This lecture is based on the 2013 Maha-Kumbh Mela held in Allahabad, in which Kalpesh Bhatt conducted field research as a part of the Harvard Kumbh Workshop. Recognized as the largest religious gathering in the world, the Kumbh Mela is a mammoth, multi-faith event that hosts around 100 million pilgrims from diverse and at times antithetical Hindu traditions ranging from polytheistic to monotheistic to atheistic. Even a few Buddhist, Sikh, Jain, and other South Asian traditions also participate in the Kumbh, making it an intricately convoluted convergence of manifold beliefs, practices, and rituals. The enthusiasm of and differences among the millions of laypersons and ascetics who flock to the Kumbh occasionally culminate into a fierce commotion arising from mundane issues such as space allocation, crowd control, unchecked competition, and crass commercialization.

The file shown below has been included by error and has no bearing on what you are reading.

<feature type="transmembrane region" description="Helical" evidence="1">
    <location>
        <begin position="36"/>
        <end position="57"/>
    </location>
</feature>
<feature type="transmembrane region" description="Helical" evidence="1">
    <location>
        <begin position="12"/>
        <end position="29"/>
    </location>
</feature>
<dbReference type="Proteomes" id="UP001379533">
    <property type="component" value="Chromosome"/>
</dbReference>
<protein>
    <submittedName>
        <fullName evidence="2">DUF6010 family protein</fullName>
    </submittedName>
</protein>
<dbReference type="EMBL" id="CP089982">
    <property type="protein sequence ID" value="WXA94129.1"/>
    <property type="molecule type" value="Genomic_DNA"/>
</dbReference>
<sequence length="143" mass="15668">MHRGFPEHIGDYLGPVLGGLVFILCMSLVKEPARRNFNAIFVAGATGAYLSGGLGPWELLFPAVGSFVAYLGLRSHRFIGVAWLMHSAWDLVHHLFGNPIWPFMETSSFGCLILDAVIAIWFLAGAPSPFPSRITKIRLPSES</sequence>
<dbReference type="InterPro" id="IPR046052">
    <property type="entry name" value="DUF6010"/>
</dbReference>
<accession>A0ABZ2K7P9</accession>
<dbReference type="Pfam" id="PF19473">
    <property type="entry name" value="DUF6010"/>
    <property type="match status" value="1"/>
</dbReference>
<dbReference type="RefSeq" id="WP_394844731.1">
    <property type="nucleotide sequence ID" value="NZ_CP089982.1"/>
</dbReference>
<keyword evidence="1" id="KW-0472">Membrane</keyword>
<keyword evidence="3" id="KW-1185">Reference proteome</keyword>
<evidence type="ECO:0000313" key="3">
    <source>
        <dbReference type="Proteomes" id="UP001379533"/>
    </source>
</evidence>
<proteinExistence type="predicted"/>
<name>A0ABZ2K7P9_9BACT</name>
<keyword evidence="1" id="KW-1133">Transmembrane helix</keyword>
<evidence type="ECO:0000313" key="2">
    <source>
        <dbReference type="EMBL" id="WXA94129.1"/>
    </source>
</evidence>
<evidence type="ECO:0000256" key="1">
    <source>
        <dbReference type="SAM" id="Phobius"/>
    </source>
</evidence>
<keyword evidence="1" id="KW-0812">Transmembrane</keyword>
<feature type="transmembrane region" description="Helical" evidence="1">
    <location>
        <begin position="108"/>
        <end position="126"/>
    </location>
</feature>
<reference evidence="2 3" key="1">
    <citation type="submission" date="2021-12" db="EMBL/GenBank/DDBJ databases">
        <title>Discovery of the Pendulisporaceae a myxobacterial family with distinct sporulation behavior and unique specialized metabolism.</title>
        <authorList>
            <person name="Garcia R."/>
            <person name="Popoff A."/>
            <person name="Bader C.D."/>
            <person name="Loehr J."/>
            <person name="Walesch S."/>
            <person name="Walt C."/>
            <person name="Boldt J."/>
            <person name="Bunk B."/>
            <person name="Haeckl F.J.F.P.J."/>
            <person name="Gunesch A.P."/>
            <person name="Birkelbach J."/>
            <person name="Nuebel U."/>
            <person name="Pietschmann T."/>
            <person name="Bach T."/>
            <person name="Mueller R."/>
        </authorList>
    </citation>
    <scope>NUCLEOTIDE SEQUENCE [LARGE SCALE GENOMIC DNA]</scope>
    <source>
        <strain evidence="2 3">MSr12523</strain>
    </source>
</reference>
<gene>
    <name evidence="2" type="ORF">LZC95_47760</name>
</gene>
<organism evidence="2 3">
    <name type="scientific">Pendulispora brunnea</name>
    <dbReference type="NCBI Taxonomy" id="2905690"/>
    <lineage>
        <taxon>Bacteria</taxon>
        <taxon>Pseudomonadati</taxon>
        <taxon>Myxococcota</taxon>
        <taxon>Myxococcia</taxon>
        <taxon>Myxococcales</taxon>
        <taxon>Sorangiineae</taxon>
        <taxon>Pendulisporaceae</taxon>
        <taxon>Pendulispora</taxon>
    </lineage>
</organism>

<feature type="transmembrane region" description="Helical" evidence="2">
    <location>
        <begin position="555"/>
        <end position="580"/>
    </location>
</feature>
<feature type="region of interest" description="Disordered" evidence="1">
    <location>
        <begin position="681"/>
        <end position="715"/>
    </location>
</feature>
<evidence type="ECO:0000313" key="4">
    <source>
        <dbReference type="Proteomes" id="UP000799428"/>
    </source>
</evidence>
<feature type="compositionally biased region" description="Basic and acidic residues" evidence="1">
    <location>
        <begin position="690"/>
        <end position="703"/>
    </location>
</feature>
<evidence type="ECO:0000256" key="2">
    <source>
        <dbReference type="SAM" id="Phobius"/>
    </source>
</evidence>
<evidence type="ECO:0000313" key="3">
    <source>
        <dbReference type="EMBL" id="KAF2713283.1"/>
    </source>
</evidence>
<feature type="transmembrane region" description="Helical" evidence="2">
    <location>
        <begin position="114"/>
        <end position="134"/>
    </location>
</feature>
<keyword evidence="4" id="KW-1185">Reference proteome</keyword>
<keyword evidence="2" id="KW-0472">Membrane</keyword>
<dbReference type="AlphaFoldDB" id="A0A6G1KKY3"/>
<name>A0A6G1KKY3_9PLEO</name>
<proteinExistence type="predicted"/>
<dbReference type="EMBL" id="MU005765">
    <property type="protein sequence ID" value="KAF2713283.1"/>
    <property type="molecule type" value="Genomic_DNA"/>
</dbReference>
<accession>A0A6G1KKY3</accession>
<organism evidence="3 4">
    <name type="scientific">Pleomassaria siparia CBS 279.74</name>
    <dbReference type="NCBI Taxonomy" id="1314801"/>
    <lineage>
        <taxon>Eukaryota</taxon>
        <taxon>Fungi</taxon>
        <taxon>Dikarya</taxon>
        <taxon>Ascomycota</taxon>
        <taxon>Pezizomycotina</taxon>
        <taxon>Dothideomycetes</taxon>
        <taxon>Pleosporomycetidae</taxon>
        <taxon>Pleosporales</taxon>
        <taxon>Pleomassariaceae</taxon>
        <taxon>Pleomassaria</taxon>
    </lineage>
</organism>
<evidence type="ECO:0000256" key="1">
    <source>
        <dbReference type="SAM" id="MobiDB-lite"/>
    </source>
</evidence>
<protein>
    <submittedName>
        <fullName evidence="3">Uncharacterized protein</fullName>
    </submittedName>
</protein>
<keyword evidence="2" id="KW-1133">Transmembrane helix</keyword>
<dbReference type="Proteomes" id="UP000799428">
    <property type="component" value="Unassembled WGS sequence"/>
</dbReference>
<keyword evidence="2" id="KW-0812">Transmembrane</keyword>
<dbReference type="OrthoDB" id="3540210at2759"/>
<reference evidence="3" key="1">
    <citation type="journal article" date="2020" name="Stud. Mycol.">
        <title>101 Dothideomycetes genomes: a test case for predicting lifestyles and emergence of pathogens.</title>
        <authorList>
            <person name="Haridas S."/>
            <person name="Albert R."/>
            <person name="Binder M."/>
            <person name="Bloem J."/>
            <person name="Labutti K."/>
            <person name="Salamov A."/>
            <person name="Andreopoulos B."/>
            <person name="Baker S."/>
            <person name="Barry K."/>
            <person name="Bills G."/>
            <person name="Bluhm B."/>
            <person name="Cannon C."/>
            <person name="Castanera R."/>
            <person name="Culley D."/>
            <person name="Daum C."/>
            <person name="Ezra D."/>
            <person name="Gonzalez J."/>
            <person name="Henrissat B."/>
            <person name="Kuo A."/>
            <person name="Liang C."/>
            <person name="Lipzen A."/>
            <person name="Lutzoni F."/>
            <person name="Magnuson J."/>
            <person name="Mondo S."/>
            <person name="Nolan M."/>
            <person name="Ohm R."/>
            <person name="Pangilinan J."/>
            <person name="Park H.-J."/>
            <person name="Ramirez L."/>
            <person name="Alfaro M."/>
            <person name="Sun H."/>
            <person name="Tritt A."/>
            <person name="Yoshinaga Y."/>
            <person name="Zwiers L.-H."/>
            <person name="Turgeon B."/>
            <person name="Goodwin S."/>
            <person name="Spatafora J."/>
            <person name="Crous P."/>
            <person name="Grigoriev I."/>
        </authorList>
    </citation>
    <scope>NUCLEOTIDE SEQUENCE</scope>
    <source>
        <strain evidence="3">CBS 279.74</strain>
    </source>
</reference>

Despite embodying such a colossal chaos, the Kumbh Mela provides an example of practical pluralism by effecting a mostly harmonious confluence of diverse belief systems and practices. Drawing from textual sources as well as his ethnographic fieldwork in the 2013 Kumbh Mela, Allahabad, India, Bhatt examines how does the spirit of sacrifice embedded in the spatial and spiritual vastness of the Kumbh engender the active seeking of understanding across lines of differences without leaving one’s identities and commitments behind? Although grounded in disparate theological, philosophical, and sociocultural foundations, millions of lay people, religious leaders, wandering sadhus, and solitary ascetics coexist and coalesce, albeit temporarily, in this month-long event. How we can extrapolate this ecumenical model of the Kumbh Mela to embrace pluralism pragmatically in a larger context.